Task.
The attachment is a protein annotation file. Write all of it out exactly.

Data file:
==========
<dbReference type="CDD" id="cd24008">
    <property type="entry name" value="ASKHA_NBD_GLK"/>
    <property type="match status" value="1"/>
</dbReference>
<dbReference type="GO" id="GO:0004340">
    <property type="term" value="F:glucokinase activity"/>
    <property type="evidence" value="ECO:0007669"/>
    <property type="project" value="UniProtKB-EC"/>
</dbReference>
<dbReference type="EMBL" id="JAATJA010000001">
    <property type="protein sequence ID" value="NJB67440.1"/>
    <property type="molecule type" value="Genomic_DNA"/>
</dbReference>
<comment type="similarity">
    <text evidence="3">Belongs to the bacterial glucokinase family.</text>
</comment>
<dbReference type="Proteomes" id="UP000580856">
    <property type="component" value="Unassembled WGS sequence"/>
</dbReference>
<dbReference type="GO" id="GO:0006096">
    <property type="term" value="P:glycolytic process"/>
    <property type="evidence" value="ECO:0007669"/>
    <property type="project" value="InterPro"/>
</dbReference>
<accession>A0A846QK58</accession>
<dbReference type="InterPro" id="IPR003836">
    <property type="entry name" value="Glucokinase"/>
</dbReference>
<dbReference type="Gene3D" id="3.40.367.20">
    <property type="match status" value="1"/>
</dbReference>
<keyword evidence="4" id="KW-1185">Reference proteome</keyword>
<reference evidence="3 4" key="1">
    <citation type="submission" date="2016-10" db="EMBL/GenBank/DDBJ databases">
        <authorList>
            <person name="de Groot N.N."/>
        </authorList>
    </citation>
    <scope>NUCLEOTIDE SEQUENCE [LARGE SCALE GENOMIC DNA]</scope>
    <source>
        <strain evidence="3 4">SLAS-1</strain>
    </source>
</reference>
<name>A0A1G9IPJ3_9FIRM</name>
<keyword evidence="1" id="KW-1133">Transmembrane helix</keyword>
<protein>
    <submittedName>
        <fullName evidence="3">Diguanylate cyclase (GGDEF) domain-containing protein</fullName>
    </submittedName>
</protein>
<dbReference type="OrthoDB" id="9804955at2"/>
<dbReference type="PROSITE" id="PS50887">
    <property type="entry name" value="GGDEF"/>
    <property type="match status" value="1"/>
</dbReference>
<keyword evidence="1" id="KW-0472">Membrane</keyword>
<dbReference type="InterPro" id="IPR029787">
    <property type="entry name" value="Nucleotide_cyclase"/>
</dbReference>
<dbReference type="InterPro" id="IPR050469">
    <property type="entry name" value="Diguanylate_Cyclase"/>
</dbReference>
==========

<dbReference type="CDD" id="cd24008">
    <property type="entry name" value="ASKHA_NBD_GLK"/>
    <property type="match status" value="1"/>
</dbReference>
<dbReference type="GO" id="GO:0004340">
    <property type="term" value="F:glucokinase activity"/>
    <property type="evidence" value="ECO:0007669"/>
    <property type="project" value="UniProtKB-EC"/>
</dbReference>
<dbReference type="EMBL" id="JAATJA010000001">
    <property type="protein sequence ID" value="NJB67440.1"/>
    <property type="molecule type" value="Genomic_DNA"/>
</dbReference>
<comment type="similarity">
    <text evidence="3">Belongs to the bacterial glucokinase family.</text>
</comment>
<dbReference type="Proteomes" id="UP000580856">
    <property type="component" value="Unassembled WGS sequence"/>
</dbReference>
<dbReference type="GO" id="GO:0006096">
    <property type="term" value="P:glycolytic process"/>
    <property type="evidence" value="ECO:0007669"/>
    <property type="project" value="InterPro"/>
</dbReference>
<accession>A0A846QK58</accession>
<dbReference type="InterPro" id="IPR003836">
    <property type="entry name" value="Glucokinase"/>
</dbReference>
<dbReference type="Gene3D" id="3.40.367.20">
    <property type="match status" value="1"/>
</dbReference>
<keyword evidence="4" id="KW-1185">Reference proteome</keyword>
<reference evidence="3 4" key="1">
    <citation type="submission" date="2016-10" db="EMBL/GenBank/DDBJ databases">
        <authorList>
            <person name="de Groot N.N."/>
        </authorList>
    </citation>
    <scope>NUCLEOTIDE SEQUENCE [LARGE SCALE GENOMIC DNA]</scope>
    <source>
        <strain evidence="3 4">SLAS-1</strain>
    </source>
</reference>
<name>A0A1G9IPJ3_9FIRM</name>
<keyword evidence="1" id="KW-1133">Transmembrane helix</keyword>
<protein>
    <submittedName>
        <fullName evidence="3">Diguanylate cyclase (GGDEF) domain-containing protein</fullName>
    </submittedName>
</protein>
<dbReference type="OrthoDB" id="9804955at2"/>
<dbReference type="PROSITE" id="PS50887">
    <property type="entry name" value="GGDEF"/>
    <property type="match status" value="1"/>
</dbReference>
<keyword evidence="1" id="KW-0472">Membrane</keyword>
<dbReference type="InterPro" id="IPR029787">
    <property type="entry name" value="Nucleotide_cyclase"/>
</dbReference>
<dbReference type="InterPro" id="IPR050469">
    <property type="entry name" value="Diguanylate_Cyclase"/>
</dbReference>